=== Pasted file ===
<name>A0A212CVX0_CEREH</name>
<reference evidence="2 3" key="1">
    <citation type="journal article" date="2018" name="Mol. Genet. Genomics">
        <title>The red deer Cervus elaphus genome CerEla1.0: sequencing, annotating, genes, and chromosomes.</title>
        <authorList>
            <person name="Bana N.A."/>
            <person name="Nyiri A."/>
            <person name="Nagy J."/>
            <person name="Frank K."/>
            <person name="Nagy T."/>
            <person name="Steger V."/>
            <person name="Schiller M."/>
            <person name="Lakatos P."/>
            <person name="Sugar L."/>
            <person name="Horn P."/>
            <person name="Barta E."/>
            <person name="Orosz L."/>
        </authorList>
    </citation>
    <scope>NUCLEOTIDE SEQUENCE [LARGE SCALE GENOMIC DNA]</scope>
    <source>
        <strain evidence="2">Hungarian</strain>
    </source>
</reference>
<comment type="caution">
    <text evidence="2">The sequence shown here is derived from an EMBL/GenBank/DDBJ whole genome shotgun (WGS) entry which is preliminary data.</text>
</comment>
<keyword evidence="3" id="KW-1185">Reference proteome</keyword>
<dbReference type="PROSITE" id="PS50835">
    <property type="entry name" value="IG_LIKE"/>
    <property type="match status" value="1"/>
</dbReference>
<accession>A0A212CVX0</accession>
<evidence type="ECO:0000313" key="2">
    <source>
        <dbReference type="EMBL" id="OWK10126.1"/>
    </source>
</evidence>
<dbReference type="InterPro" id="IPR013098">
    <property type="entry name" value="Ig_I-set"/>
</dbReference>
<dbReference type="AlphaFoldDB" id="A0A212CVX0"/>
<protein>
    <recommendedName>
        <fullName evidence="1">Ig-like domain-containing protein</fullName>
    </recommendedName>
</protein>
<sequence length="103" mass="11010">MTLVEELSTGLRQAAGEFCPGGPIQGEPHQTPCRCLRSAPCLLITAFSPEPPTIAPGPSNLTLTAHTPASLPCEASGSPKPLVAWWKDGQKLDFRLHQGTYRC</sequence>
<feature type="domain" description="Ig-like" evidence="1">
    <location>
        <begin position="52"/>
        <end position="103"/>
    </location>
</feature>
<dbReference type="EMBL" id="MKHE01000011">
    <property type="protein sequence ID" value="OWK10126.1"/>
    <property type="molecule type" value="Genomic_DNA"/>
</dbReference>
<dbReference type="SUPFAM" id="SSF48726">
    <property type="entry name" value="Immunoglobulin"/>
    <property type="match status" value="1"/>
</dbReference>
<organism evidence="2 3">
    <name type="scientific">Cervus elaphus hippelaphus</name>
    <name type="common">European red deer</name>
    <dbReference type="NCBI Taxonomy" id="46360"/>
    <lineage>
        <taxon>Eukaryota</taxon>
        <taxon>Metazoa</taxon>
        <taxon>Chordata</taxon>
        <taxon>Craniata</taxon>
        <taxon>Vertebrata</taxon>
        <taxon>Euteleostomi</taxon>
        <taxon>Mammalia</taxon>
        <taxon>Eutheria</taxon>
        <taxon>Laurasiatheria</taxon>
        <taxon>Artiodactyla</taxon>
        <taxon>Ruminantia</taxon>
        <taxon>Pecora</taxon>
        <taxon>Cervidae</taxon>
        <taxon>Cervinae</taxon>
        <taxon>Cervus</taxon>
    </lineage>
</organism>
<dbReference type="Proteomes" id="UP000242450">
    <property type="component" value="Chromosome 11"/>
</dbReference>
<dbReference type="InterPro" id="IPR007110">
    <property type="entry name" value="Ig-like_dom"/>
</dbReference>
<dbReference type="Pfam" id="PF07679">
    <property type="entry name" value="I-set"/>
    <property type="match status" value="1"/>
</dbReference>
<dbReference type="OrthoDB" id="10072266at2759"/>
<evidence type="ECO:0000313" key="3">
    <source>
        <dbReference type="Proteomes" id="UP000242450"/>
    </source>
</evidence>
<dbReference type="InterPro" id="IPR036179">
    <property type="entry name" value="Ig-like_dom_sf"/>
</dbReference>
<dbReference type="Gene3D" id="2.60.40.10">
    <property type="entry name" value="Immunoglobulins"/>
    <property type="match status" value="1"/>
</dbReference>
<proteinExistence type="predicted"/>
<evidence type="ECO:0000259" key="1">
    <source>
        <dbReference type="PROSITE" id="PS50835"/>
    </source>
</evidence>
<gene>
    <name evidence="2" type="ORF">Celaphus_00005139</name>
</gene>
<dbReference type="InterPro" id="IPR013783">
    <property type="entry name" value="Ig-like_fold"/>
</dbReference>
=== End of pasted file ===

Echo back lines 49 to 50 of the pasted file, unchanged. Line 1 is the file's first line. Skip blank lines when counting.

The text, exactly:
<feature type="domain" description="Ig-like" evidence="1">
    <location>